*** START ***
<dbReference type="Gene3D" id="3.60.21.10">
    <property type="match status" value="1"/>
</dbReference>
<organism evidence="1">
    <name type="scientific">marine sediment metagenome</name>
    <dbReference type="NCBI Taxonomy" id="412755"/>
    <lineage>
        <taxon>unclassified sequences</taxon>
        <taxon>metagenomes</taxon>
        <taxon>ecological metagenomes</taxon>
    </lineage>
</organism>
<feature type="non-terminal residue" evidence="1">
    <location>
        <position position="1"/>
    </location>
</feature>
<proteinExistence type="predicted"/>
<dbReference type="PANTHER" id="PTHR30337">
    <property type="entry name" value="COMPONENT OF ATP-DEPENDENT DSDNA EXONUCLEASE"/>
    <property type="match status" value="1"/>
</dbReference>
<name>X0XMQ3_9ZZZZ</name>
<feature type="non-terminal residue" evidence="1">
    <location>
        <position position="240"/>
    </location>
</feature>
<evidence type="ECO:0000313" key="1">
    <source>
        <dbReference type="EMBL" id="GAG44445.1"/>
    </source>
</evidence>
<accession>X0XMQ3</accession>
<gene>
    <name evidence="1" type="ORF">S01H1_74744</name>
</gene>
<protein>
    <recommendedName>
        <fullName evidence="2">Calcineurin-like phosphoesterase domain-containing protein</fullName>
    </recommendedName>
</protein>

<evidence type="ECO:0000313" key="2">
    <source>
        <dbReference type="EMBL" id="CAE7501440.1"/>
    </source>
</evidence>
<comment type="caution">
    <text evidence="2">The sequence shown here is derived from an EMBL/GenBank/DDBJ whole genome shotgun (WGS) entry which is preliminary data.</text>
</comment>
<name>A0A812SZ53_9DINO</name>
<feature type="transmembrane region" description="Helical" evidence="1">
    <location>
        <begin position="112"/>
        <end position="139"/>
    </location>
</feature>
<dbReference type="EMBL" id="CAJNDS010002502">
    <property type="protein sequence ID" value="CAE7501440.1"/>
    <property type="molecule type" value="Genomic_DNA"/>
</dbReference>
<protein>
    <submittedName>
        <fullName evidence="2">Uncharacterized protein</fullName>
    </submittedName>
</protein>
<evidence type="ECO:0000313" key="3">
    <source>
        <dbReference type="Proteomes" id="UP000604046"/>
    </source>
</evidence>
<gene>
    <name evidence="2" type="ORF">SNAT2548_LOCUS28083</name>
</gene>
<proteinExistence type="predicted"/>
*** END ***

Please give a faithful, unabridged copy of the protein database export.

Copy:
<dbReference type="Gene3D" id="3.60.21.10">
    <property type="match status" value="1"/>
</dbReference>
<organism evidence="1">
    <name type="scientific">marine sediment metagenome</name>
    <dbReference type="NCBI Taxonomy" id="412755"/>
    <lineage>
        <taxon>unclassified sequences</taxon>
        <taxon>metagenomes</taxon>
        <taxon>ecological metagenomes</taxon>
    </lineage>
</organism>
<feature type="non-terminal residue" evidence="1">
    <location>
        <position position="1"/>
    </location>
</feature>
<proteinExistence type="predicted"/>
<dbReference type="PANTHER" id="PTHR30337">
    <property type="entry name" value="COMPONENT OF ATP-DEPENDENT DSDNA EXONUCLEASE"/>
    <property type="match status" value="1"/>
</dbReference>
<name>X0XMQ3_9ZZZZ</name>
<feature type="non-terminal residue" evidence="1">
    <location>
        <position position="240"/>
    </location>
</feature>
<evidence type="ECO:0000313" key="1">
    <source>
        <dbReference type="EMBL" id="GAG44445.1"/>
    </source>
</evidence>
<accession>X0XMQ3</accession>
<gene>
    <name evidence="1" type="ORF">S01H1_74744</name>
</gene>
<protein>
    <recommendedName>
        <fullName evidence="2">Calcineurin-like phosphoesterase domain-containing protein</fullName>
    </recommendedName>
</protein>

<evidence type="ECO:0000313" key="2">
    <source>
        <dbReference type="EMBL" id="CAE7501440.1"/>
    </source>
</evidence>
<comment type="caution">
    <text evidence="2">The sequence shown here is derived from an EMBL/GenBank/DDBJ whole genome shotgun (WGS) entry which is preliminary data.</text>
</comment>
<name>A0A812SZ53_9DINO</name>
<feature type="transmembrane region" description="Helical" evidence="1">
    <location>
        <begin position="112"/>
        <end position="139"/>
    </location>
</feature>
<dbReference type="EMBL" id="CAJNDS010002502">
    <property type="protein sequence ID" value="CAE7501440.1"/>
    <property type="molecule type" value="Genomic_DNA"/>
</dbReference>
<protein>
    <submittedName>
        <fullName evidence="2">Uncharacterized protein</fullName>
    </submittedName>
</protein>
<evidence type="ECO:0000313" key="3">
    <source>
        <dbReference type="Proteomes" id="UP000604046"/>
    </source>
</evidence>
<gene>
    <name evidence="2" type="ORF">SNAT2548_LOCUS28083</name>
</gene>
<proteinExistence type="predicted"/>